Intellectual Merit: All prokaryotes (the simplest single-celled organisms, including both bacteria and archaea) can transfer many of their genes directly to other simple microbes in a process called horizontal gene transfer (HGT). Evidence that HGT has occurred is visible in all of the completed procaryotic genomes sequenced in the last decade. Much attention is now devoted to understanding the possible origins and timing of these HGT events during the evolution of different prokaryotes as well as the roles that such transferred genes now play in their adoptive hosts. Transferred genes are often clustered on the major cellular chromosome as patches or "islands" that also contain traces of well-known mobile genetic elements (MGEs) including plasmids (small independently replicating DNA segments), bacteriophages (bacterial viruses) and transposons (genetic segments capable of random recombination or "jumping genes") that were the agents of the gene transfer and clustering. In addition to their roles in moving genes between cellular chromosomes, these MGEs themselves often carry specialized genes that allow their cellular hosts to adapt to and/or alter the environment in which they live. Such specialized mobile-element-borne traits include genes for photosynthesis, for pesticide degrading enzymes, and for toxins that harm humans, animals, or plants. Despite the significance of MGEs in prokaryotic adaptation and evolution, we have less than 4% as much DNA sequence data for the MGEs themselves as we do for whole bacterial chromosomes and only 20% of MGE sequence information comes from the large, mobile plasmids that play a major role in gene transfer. The Summers' group has long studied plasmid genes and recently overcame a major bottle-neck in plasmid sequencing by devising a fast, cheap, and easy method to purify high-quality DNA from individual large plasmids. With co-investigators expert in the biology of a diverse group of prokaryotes, Summers will use this method and other novel techniques for rapid DNA sequencing of up to 4 large plasmids (> 50,000 basepairs each) each from a diverse set of prokaryotes that are variously important in greenhouse gas production, oceanic sulfur cycling, hydrothermal vent communities, luminescence in squid, biofuel generation, and diseases of agricultural animals and plants. The genes encoded by these plasmids will be identified by existing computer methods as well as new plasmid-specific methods to be developed for this project. The raw and annotated data will be deposited in public databases for analysis by MGE researchers and others interested in evolution.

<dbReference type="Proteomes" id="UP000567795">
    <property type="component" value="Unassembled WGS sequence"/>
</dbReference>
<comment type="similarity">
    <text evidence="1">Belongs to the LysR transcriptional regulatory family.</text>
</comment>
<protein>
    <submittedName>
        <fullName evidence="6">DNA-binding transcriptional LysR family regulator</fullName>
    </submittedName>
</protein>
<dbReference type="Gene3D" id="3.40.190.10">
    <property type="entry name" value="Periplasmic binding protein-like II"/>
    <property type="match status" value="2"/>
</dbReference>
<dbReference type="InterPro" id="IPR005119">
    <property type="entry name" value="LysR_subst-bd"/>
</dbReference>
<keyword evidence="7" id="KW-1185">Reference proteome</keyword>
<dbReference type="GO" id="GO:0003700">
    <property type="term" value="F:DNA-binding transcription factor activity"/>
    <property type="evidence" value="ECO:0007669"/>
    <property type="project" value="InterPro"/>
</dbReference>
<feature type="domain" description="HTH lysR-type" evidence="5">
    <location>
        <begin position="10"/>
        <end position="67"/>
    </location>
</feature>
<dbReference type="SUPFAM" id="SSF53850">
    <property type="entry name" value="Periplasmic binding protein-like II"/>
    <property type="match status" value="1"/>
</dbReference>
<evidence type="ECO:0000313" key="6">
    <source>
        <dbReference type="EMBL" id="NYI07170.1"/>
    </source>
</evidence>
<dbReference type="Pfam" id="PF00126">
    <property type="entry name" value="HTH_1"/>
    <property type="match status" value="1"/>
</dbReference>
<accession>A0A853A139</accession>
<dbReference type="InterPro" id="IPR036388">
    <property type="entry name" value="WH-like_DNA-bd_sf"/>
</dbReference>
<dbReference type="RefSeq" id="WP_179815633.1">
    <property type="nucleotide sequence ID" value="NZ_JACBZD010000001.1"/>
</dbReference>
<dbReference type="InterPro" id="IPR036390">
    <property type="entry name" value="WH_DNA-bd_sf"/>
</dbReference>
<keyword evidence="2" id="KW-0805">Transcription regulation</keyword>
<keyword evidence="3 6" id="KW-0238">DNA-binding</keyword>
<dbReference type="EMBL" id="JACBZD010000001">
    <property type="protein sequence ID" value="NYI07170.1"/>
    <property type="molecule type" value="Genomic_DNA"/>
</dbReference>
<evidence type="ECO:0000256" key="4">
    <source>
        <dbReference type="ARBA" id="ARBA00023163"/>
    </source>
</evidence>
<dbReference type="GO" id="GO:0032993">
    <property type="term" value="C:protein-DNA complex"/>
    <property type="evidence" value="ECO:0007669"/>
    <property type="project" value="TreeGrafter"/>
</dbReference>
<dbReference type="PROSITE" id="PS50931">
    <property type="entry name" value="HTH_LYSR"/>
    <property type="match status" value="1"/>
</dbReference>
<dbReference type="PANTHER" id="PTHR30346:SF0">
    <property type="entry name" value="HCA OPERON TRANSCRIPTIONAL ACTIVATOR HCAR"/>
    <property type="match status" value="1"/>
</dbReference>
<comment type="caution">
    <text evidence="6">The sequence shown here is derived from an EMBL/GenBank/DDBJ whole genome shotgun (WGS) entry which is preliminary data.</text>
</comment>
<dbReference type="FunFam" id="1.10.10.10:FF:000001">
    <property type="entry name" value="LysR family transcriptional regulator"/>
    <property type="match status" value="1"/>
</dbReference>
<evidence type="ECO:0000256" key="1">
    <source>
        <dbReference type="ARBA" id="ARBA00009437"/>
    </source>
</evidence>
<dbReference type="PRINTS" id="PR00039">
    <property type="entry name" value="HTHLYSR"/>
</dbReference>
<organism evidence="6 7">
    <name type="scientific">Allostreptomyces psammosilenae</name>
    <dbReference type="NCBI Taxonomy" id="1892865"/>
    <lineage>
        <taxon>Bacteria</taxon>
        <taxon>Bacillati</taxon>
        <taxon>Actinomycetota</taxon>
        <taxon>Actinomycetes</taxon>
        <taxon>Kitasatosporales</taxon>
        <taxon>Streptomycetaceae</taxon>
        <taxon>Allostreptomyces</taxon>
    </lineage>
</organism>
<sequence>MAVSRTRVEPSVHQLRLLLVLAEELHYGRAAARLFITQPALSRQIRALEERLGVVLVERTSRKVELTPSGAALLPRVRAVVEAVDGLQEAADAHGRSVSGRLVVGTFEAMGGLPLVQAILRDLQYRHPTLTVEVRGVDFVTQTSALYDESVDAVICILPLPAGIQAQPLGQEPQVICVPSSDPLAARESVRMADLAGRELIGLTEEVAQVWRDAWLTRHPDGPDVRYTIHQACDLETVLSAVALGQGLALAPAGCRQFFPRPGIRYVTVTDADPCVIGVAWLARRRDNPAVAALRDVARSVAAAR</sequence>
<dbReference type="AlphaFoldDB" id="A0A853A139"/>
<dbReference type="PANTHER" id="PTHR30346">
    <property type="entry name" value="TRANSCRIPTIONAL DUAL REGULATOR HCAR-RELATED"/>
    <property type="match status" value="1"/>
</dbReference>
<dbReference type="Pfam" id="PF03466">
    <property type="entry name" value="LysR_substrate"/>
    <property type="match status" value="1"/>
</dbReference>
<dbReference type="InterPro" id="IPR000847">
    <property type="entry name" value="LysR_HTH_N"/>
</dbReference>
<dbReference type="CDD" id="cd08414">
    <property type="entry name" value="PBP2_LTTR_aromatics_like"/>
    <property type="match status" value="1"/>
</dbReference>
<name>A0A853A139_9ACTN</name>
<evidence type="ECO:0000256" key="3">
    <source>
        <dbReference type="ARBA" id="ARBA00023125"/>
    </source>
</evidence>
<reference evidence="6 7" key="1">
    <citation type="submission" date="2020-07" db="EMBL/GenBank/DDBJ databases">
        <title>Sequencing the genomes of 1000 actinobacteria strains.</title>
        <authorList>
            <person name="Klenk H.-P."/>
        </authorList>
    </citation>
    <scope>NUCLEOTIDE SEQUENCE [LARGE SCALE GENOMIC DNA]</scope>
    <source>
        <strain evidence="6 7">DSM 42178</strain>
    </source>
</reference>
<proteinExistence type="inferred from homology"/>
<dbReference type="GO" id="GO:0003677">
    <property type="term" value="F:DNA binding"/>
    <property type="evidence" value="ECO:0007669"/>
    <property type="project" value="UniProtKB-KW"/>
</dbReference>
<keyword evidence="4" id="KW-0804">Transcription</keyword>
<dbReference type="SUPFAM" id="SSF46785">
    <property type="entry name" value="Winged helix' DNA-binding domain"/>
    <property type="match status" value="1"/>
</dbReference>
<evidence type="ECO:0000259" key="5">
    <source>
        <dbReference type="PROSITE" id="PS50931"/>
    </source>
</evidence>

Broader Impacts: This project has larger implications in two areas. Firstly, the chromosomal DNA sequences of prokaryotes are considered the definitive information for understanding all the functions of these organisms in nature. However, since these sequences were derived from strains long-carried in the laboratory, most only cover the single major circular chromosome and few include the original mobile plasmids which are generally lost from lab-cultivated prokaryotes. Thus, many investigators assume their organism never has plasmids. But on direct isolation from nature prokaryotes typically contain several plasmids ranging from a few to hundreds of kilobases in size. This project will be the first worldwide to deliberately examine the genomes of large plasmids in fresh natural isolates of a wide range of otherwise well-studied prokaryotes. The results could at minimum alter the working models of investigators studying those bacteria by alerting them to potential mobile genetic elements involved in the specific function they study and at best it will attract other investigators to expand the study of plasmids in their own organisms. Secondly, the project includes graduate and undergraduate training components designed to inoculate aspiring scientists with an appreciation for the significance of horizontal gene transfer in procaryotic evolution via hands-on experience with both bench and computer analyses of these phenomena.